Which type of cat to get?

If you are wondering what is the right cat for you, this is the place to be. In this introductory forum we talk about topics such as breed vs. mix, size, age, grooming, breeders, shelters, rescues as well as requirements for exercise, space and care. No question is too silly here. This particular forum is for getting and giving helpful, nice advice. It is definitely not a forum for criticizing someone else's opinion, knowledge or advice. This forum is all about purring and learning.

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Sable - ~Love you- Always~

Ride the Wild- Wind
Purred: Thu Oct 2, '08 11:42am PST 
Yes to what Desert said. Millions of non pedigree cats are euthanized in shelters every year for lack of homes. frown
Rescuing is great!


Fluff butt
Purred: Thu Oct 2, '08 5:05pm PST 
There is nothing wrong with wanting a purebred kitten. That's like telling someone they shouldn't have their own children because there are many available to be adopted/fostered.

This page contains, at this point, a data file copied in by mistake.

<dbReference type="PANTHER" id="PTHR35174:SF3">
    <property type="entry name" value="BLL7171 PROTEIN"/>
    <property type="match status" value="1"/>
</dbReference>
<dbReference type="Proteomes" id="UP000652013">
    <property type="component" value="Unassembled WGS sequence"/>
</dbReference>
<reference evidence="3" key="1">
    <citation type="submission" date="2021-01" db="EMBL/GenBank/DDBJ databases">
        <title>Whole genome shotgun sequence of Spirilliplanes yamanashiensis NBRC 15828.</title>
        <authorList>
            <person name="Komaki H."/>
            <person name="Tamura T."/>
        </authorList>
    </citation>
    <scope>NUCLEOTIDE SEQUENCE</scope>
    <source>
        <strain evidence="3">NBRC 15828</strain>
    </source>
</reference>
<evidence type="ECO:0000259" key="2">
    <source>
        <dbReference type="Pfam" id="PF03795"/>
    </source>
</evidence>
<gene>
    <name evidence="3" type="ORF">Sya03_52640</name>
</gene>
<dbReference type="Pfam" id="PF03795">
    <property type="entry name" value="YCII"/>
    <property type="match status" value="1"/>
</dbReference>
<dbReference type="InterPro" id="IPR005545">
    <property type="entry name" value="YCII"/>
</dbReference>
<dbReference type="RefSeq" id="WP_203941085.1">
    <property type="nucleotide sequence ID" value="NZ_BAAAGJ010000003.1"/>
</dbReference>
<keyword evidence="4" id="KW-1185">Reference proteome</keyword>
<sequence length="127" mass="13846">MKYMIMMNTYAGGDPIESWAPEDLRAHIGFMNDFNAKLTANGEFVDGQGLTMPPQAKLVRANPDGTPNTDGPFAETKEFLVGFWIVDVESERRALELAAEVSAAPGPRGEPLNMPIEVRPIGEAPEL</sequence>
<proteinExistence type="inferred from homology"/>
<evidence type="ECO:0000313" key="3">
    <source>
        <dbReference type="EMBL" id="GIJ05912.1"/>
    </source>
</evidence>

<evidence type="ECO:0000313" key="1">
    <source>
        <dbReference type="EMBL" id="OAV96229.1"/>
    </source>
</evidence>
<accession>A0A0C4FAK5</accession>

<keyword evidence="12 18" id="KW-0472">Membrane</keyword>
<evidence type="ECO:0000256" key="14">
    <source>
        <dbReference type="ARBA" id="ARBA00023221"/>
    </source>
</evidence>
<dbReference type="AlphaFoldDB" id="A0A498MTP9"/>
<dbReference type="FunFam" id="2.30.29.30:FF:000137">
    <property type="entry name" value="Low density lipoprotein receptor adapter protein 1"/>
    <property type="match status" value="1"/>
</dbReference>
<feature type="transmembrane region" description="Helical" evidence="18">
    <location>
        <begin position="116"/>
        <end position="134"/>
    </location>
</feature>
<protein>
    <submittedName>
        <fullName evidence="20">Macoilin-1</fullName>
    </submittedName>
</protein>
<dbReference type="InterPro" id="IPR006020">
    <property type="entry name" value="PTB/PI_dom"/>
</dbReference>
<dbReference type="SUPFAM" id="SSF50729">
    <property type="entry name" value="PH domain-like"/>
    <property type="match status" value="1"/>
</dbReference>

Edited by author Thu Oct 2, '08 5:06pm PST


Mush Mush

Purred: Fri Oct 3, '08 5:30am PST 
I just think Desert & Sable are trying to encourage rescuing-which is a great thing! There's absolutely nothing wrong with kitties and cats from a shelter. Majority are healthy and do not have behavioral issues-it's just that stupid people originally adopted them & gave them up for stupid reasons. And, don't think a pet from a shelter is broken if they've had more than 1 home. A few are broken though-very shy and sad-looking or expressionless faces--this is most likely because of abuse, repeated abuse and or neglect and abandonment. But some need some more or even a lot more time to come around than others--require very understanding, patient owners that will truly love & care for them forever. Most of the time that pet was just unfortunately being matched with the wrong people (personality of pet & owner personality didn't compliment one another for whatever reasons-unconcerned shelter staff, uneducated owners and shelter staff) and/or met more stupid people-got adopted by them and were given up for more stupid reasons. However, pedigreed cats are beautiful-many are just as sweet--however certain breeds have genetic or breed-specific health issues you will need to be aware of. Also you'll need to find a CFA or TICA breeder-so you'll know it's pretty much reputable.